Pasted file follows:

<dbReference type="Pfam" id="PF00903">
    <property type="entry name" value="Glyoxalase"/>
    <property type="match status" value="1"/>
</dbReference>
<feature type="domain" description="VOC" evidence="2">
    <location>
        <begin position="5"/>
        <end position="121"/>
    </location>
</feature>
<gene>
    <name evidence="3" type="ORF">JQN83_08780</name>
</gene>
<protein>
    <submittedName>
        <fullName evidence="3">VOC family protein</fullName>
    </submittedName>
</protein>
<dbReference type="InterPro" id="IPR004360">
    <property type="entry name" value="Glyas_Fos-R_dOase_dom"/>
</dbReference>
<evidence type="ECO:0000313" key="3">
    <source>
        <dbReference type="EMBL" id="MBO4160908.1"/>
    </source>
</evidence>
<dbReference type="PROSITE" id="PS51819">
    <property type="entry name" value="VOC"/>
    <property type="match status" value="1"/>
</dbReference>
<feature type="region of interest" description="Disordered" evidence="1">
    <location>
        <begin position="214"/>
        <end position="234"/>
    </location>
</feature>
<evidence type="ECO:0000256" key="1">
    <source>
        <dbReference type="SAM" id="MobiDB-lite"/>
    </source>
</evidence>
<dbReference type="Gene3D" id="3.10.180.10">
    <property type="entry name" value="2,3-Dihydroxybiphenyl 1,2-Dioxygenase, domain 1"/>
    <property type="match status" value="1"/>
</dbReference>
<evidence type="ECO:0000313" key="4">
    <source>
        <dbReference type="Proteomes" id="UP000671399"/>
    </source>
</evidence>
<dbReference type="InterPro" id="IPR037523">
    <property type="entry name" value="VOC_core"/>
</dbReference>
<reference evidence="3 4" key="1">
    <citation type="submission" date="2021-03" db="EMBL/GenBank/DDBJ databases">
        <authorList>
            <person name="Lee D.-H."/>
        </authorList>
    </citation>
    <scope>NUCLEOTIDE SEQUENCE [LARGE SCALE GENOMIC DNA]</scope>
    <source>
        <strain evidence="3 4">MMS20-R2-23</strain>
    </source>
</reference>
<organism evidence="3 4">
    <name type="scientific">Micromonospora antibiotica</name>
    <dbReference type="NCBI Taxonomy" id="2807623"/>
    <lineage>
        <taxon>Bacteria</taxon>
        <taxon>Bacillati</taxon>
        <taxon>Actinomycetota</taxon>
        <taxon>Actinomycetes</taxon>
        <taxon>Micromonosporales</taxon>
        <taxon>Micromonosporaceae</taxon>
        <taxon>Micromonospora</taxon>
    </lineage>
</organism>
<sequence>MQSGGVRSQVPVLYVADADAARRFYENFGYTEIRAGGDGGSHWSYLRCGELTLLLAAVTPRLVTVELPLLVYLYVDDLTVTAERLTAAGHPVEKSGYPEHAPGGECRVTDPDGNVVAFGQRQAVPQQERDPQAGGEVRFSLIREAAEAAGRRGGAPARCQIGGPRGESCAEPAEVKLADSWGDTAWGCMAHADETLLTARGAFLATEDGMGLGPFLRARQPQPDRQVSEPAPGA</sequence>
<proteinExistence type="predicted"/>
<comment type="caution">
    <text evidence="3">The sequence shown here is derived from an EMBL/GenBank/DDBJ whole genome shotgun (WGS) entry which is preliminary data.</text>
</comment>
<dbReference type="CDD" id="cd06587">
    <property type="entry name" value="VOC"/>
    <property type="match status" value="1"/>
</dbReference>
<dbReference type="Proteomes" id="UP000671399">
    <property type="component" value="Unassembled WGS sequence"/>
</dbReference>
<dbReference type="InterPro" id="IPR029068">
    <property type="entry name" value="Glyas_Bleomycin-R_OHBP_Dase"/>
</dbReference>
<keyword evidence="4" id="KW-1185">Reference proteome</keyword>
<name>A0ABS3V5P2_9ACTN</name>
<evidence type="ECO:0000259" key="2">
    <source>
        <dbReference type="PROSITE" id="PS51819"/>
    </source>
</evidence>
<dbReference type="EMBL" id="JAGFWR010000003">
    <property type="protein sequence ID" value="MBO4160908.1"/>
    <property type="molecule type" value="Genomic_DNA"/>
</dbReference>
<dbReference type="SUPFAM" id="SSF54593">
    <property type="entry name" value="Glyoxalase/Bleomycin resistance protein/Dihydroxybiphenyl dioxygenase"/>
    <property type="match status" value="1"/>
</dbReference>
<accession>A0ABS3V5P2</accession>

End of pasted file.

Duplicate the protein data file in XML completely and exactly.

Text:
<dbReference type="Pfam" id="PF00903">
    <property type="entry name" value="Glyoxalase"/>
    <property type="match status" value="1"/>
</dbReference>
<feature type="domain" description="VOC" evidence="2">
    <location>
        <begin position="5"/>
        <end position="121"/>
    </location>
</feature>
<gene>
    <name evidence="3" type="ORF">JQN83_08780</name>
</gene>
<protein>
    <submittedName>
        <fullName evidence="3">VOC family protein</fullName>
    </submittedName>
</protein>
<dbReference type="InterPro" id="IPR004360">
    <property type="entry name" value="Glyas_Fos-R_dOase_dom"/>
</dbReference>
<evidence type="ECO:0000313" key="3">
    <source>
        <dbReference type="EMBL" id="MBO4160908.1"/>
    </source>
</evidence>
<dbReference type="PROSITE" id="PS51819">
    <property type="entry name" value="VOC"/>
    <property type="match status" value="1"/>
</dbReference>
<feature type="region of interest" description="Disordered" evidence="1">
    <location>
        <begin position="214"/>
        <end position="234"/>
    </location>
</feature>
<evidence type="ECO:0000256" key="1">
    <source>
        <dbReference type="SAM" id="MobiDB-lite"/>
    </source>
</evidence>
<dbReference type="Gene3D" id="3.10.180.10">
    <property type="entry name" value="2,3-Dihydroxybiphenyl 1,2-Dioxygenase, domain 1"/>
    <property type="match status" value="1"/>
</dbReference>
<evidence type="ECO:0000313" key="4">
    <source>
        <dbReference type="Proteomes" id="UP000671399"/>
    </source>
</evidence>
<dbReference type="InterPro" id="IPR037523">
    <property type="entry name" value="VOC_core"/>
</dbReference>
<reference evidence="3 4" key="1">
    <citation type="submission" date="2021-03" db="EMBL/GenBank/DDBJ databases">
        <authorList>
            <person name="Lee D.-H."/>
        </authorList>
    </citation>
    <scope>NUCLEOTIDE SEQUENCE [LARGE SCALE GENOMIC DNA]</scope>
    <source>
        <strain evidence="3 4">MMS20-R2-23</strain>
    </source>
</reference>
<organism evidence="3 4">
    <name type="scientific">Micromonospora antibiotica</name>
    <dbReference type="NCBI Taxonomy" id="2807623"/>
    <lineage>
        <taxon>Bacteria</taxon>
        <taxon>Bacillati</taxon>
        <taxon>Actinomycetota</taxon>
        <taxon>Actinomycetes</taxon>
        <taxon>Micromonosporales</taxon>
        <taxon>Micromonosporaceae</taxon>
        <taxon>Micromonospora</taxon>
    </lineage>
</organism>
<sequence>MQSGGVRSQVPVLYVADADAARRFYENFGYTEIRAGGDGGSHWSYLRCGELTLLLAAVTPRLVTVELPLLVYLYVDDLTVTAERLTAAGHPVEKSGYPEHAPGGECRVTDPDGNVVAFGQRQAVPQQERDPQAGGEVRFSLIREAAEAAGRRGGAPARCQIGGPRGESCAEPAEVKLADSWGDTAWGCMAHADETLLTARGAFLATEDGMGLGPFLRARQPQPDRQVSEPAPGA</sequence>
<proteinExistence type="predicted"/>
<comment type="caution">
    <text evidence="3">The sequence shown here is derived from an EMBL/GenBank/DDBJ whole genome shotgun (WGS) entry which is preliminary data.</text>
</comment>
<dbReference type="CDD" id="cd06587">
    <property type="entry name" value="VOC"/>
    <property type="match status" value="1"/>
</dbReference>
<dbReference type="Proteomes" id="UP000671399">
    <property type="component" value="Unassembled WGS sequence"/>
</dbReference>
<dbReference type="InterPro" id="IPR029068">
    <property type="entry name" value="Glyas_Bleomycin-R_OHBP_Dase"/>
</dbReference>
<keyword evidence="4" id="KW-1185">Reference proteome</keyword>
<name>A0ABS3V5P2_9ACTN</name>
<evidence type="ECO:0000259" key="2">
    <source>
        <dbReference type="PROSITE" id="PS51819"/>
    </source>
</evidence>
<dbReference type="EMBL" id="JAGFWR010000003">
    <property type="protein sequence ID" value="MBO4160908.1"/>
    <property type="molecule type" value="Genomic_DNA"/>
</dbReference>
<dbReference type="SUPFAM" id="SSF54593">
    <property type="entry name" value="Glyoxalase/Bleomycin resistance protein/Dihydroxybiphenyl dioxygenase"/>
    <property type="match status" value="1"/>
</dbReference>
<accession>A0ABS3V5P2</accession>